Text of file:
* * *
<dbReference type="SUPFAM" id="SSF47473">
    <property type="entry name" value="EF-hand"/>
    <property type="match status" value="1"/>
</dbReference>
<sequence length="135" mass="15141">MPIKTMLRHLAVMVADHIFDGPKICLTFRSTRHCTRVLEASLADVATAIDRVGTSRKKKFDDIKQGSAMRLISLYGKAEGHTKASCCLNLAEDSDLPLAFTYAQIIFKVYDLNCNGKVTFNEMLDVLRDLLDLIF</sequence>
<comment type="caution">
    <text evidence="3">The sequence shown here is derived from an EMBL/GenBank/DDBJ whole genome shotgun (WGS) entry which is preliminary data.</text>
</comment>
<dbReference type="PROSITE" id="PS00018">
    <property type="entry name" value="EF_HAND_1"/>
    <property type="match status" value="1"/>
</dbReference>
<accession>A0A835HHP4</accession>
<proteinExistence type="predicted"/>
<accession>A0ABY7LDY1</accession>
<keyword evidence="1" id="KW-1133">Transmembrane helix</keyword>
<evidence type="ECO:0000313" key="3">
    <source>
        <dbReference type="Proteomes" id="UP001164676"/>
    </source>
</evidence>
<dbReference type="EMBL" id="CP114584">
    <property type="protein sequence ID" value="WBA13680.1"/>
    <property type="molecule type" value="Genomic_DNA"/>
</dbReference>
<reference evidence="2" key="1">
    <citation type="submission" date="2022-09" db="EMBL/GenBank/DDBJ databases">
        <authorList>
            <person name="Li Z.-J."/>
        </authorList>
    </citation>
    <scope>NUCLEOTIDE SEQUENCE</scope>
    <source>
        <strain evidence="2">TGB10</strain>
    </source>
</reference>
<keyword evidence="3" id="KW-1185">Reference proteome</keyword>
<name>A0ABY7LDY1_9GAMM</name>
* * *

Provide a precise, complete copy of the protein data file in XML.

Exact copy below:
<dbReference type="SUPFAM" id="SSF47473">
    <property type="entry name" value="EF-hand"/>
    <property type="match status" value="1"/>
</dbReference>
<sequence length="135" mass="15141">MPIKTMLRHLAVMVADHIFDGPKICLTFRSTRHCTRVLEASLADVATAIDRVGTSRKKKFDDIKQGSAMRLISLYGKAEGHTKASCCLNLAEDSDLPLAFTYAQIIFKVYDLNCNGKVTFNEMLDVLRDLLDLIF</sequence>
<comment type="caution">
    <text evidence="3">The sequence shown here is derived from an EMBL/GenBank/DDBJ whole genome shotgun (WGS) entry which is preliminary data.</text>
</comment>
<dbReference type="PROSITE" id="PS00018">
    <property type="entry name" value="EF_HAND_1"/>
    <property type="match status" value="1"/>
</dbReference>
<accession>A0A835HHP4</accession>
<proteinExistence type="predicted"/>
<accession>A0ABY7LDY1</accession>
<keyword evidence="1" id="KW-1133">Transmembrane helix</keyword>
<evidence type="ECO:0000313" key="3">
    <source>
        <dbReference type="Proteomes" id="UP001164676"/>
    </source>
</evidence>
<dbReference type="EMBL" id="CP114584">
    <property type="protein sequence ID" value="WBA13680.1"/>
    <property type="molecule type" value="Genomic_DNA"/>
</dbReference>
<reference evidence="2" key="1">
    <citation type="submission" date="2022-09" db="EMBL/GenBank/DDBJ databases">
        <authorList>
            <person name="Li Z.-J."/>
        </authorList>
    </citation>
    <scope>NUCLEOTIDE SEQUENCE</scope>
    <source>
        <strain evidence="2">TGB10</strain>
    </source>
</reference>
<keyword evidence="3" id="KW-1185">Reference proteome</keyword>
<name>A0ABY7LDY1_9GAMM</name>